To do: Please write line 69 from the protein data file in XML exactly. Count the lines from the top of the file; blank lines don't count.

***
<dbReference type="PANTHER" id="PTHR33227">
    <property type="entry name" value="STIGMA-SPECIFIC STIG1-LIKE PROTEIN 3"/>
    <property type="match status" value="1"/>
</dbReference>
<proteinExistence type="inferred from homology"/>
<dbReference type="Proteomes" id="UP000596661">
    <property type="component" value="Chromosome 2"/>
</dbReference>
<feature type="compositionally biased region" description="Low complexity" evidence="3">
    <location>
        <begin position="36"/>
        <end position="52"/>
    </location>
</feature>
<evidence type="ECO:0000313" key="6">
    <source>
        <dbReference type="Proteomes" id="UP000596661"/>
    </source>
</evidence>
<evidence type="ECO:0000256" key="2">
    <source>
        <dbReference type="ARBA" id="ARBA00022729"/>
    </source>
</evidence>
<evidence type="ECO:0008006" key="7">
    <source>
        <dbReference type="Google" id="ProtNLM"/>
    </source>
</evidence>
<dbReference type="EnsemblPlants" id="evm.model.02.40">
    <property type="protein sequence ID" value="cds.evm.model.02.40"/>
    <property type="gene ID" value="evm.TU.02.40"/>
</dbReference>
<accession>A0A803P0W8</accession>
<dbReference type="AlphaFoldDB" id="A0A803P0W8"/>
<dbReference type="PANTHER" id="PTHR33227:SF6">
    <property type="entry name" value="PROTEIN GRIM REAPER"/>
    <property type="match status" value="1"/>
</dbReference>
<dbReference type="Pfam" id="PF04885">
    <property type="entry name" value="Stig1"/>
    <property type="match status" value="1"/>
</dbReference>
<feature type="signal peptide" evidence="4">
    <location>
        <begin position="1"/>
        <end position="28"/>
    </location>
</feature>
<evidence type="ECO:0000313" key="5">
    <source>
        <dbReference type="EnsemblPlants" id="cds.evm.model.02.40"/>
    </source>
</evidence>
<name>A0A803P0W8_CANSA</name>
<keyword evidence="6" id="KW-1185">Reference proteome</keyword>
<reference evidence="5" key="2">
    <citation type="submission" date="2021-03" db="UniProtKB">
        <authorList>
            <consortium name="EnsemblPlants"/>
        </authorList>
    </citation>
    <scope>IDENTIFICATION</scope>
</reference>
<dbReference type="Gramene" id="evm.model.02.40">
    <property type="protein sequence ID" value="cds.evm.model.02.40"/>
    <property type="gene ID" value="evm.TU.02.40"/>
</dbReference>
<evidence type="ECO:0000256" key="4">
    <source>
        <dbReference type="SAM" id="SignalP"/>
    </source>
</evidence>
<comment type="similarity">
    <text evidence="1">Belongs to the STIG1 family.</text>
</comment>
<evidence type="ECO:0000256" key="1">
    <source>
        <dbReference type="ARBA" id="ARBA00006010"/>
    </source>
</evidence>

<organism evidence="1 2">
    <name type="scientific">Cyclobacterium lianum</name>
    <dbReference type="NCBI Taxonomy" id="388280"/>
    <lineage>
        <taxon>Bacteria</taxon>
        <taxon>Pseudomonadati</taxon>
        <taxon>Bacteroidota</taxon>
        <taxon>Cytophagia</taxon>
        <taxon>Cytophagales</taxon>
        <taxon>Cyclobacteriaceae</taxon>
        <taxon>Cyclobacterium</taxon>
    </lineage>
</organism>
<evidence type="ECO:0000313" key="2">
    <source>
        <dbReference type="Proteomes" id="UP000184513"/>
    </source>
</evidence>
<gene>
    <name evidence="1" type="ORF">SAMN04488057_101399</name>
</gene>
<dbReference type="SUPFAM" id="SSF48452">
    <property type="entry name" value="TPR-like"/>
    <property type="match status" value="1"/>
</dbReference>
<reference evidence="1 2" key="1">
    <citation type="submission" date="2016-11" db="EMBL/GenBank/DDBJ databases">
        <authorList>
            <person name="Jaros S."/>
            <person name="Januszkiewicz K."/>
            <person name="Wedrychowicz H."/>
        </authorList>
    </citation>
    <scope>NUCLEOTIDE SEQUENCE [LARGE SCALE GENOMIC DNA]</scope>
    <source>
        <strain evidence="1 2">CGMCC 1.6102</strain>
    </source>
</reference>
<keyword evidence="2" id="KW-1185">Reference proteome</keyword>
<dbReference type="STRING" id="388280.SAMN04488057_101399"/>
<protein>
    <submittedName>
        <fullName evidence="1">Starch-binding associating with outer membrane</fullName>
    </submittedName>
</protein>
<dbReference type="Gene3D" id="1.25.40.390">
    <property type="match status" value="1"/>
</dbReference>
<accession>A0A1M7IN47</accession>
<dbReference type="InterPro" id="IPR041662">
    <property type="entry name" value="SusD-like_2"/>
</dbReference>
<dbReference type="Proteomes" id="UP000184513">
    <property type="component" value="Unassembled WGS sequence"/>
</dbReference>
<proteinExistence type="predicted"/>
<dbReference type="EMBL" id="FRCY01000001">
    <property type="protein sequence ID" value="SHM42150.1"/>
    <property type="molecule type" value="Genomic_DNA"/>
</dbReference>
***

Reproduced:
<evidence type="ECO:0000256" key="4">